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When you’re working out divorce-related issues in the shadow of your broken-down relationship, it’s common to experience a range of unpleasant emotions, like grief, anger, distrust, bitterness, uncertainty and yes, even a strong dislike of your former partner.  If you can’t stand your partner, are your dispute resolution options limited?  Perhaps you’ve heard of collaborative divorce and it appeals to you, but you think you’re not on good enough terms with your ex to try it?

Collaborative divorce tends to appeal to people who don’t want their divorce to be a massive fight. They want to get through the divorce quickly, at less cost and with less overall trauma.  And while a collaborative divorce can help achieve those goals, it isn’t an option for all couples. For starters, you need to be able to be in the same room as your ex and discuss issues with a level of maturity.

What if you can’t communicate well with your ex?

But this doesn’t mean that you have to be good mates with your ex for a collaborative divorce to work.  You don’t need to start the process being able to communicate well with your ex.  Most divorcing couples have less than effective communication with their former spouse, due to trust and accountability issues and/or the negative emotions being experienced.  But a collaborative divorce can drastically improve your communication with your ex.

Conflict still arises in the collaborative process. But your trained professionals know ways to manage it.  They can help you both change your behaviour to reduce conflict.  For example, helping get you out of a reactive mode, where your intense emotions make you more inclined to get stuck in the blame-game of divorce.  Collaborative practitioners are trained to de-escalate conflict and help you pivot out of a high-conflict interaction style.  You are assisted to address conflicts in creative, calm ways.

Of course, a collaborative divorce is going to be easier if you both get along really well and are already able to discuss issues fairly and with mutual respect. But these are also skills that can be learnt during the collaborative process.  The process itself enables communication, while giving you and your ex the individual support and tools to move beyond your hurt and anger, to be able to talk civilly without escalating conflicts.

Maybe you can’t stand them as a partner, but you can still respect them as a person.  If values like integrity, mutual respect and honesty are important to you, we highly recommend considering collaboration.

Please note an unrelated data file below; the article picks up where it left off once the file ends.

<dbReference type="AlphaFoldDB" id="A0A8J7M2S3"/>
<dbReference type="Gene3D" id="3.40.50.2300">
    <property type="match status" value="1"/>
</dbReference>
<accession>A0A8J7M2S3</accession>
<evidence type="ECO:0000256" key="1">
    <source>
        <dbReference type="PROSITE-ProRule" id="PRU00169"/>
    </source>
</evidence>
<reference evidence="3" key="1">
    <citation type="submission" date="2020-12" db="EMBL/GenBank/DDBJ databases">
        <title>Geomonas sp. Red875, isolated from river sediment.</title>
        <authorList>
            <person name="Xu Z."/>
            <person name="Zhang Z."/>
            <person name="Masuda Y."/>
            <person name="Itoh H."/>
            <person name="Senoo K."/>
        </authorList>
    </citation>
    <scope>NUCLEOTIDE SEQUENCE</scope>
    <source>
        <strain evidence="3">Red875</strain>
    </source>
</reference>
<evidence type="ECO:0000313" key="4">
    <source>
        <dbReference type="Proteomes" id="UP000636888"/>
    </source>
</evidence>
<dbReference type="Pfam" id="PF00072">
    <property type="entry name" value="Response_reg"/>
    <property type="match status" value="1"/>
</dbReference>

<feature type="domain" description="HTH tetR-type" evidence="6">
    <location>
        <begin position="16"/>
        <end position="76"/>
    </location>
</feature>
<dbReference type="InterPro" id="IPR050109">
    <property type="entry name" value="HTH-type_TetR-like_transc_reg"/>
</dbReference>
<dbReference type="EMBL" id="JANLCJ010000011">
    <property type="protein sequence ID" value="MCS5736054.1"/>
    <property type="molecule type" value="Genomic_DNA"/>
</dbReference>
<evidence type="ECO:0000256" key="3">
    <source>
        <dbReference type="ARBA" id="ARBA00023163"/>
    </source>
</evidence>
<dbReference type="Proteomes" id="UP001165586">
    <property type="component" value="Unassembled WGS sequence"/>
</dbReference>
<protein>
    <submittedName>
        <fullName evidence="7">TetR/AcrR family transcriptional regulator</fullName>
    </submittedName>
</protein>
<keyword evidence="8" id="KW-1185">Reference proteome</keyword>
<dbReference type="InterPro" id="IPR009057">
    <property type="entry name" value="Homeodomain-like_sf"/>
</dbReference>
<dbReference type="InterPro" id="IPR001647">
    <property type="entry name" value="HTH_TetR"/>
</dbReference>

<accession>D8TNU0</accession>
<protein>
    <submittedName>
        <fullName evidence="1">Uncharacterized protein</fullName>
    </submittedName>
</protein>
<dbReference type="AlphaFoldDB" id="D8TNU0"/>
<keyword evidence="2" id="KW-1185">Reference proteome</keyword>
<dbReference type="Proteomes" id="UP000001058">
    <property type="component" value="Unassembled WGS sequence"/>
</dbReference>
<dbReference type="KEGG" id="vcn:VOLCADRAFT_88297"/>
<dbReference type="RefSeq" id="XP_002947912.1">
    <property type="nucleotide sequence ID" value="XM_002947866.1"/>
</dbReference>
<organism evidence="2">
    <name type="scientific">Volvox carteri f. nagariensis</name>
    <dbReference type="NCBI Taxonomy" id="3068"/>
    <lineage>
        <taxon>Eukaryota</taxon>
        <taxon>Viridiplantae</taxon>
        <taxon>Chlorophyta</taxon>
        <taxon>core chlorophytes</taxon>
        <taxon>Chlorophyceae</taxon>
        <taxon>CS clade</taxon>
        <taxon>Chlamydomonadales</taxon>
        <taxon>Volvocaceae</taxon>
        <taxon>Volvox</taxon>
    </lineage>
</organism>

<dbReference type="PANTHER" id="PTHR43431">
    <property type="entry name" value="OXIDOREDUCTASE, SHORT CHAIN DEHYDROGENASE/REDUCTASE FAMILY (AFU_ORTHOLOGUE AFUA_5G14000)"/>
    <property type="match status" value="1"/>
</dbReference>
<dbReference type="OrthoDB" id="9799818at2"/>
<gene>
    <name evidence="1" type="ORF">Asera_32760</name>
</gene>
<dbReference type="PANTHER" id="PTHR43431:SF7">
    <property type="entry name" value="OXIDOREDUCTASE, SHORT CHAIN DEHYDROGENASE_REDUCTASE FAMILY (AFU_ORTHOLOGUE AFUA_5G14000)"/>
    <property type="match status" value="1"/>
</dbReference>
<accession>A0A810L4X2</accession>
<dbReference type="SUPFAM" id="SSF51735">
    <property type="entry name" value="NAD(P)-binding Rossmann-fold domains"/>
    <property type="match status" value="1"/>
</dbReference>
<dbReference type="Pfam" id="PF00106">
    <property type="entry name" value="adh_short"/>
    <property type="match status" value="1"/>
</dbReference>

When is a collaborative divorce unsuitable?

Some situations will make a collaborative divorce impossible, including if family violence or child risk issues are present.  For instance, if coercive control, fear and intimidation are factors, this creates a power imbalance that makes it too hard to negotiate fairly.

What does the collaborative process look like?

You and your ex each separately engage a family lawyer trained in collaborative divorce. You each meet individually with your lawyer and figure out what your goals are in the divorce. Each of you signs a “no court” agreement: this means neither of your lawyers are able to represent you if collaboration fails and you decide to go to court and ensures that your lawyers don’t have a litigious mindset. And it means you and your ex-partner agree to enter the process with genuine, good faith intentions of finding solutions without going to court.

The process also draws in other neutral professionals to share their expertise in working out solutions, such as child experts, psychologists, and financial professionals. You all meet to work out what each party wants and how you might achieve it. A series of meetings will continue until disputes are resolved and the matter is finalised.  Your collaboratively-trained professionals will help you see both sides of issues, find common ground, and compromise. Both you and your partner are assisted to focus on finding a satisfactory, non-adversarial solution to your issues.

The process lets you avoid the many disadvantages of going to court.  Collaboration typically ends up resolving disputes in a faster, cheaper and less stressful way.  But there are other advantages to it:  it’s empowering, teaches you how to cooperate with your ex (vital if you share children) and gives you much more control over the outcome.

Key takeaway

Even if you can’t stand your ex, you don’t need to spend exorbitant amounts of money on litigation.  Think about what you really want to achieve in the divorce.  Is it the chance to say, “I’ll see you in court!” and the desire to vent to a judge about what a terrible person your ex is?  With the result that you will wait possibly years to have that expensive day (or more) in court, and then walk out as either a “winner” or a “loser”?  It’s a big risk to take, and just not worth it unless there are serious issues in dispute that can’t be addressed with alternative dispute resolution processes.

Or do you just want a fair settlement that lets you both move on with your lives, without lingering hostility and bitterness, and if kids are in the equation, with new skills for cooperating with your co-parent into the future?  If that appeals to you, it’s worth considering whether collaboration might work for you.

You may also like to read our blog on how to convince your ex to try a collaborative divorce

For more information on collaborative divorce or to discuss whether it may be suitable for your situation, please call Canberra family lawyer Cristina Huesch or one of our other experienced solicitors here at Alliance Family Law on (02) 6223 2400.

Please note our blogs are not legal advice.  For information on how to obtain the correct legal advice, please contact Alliance Family Law.


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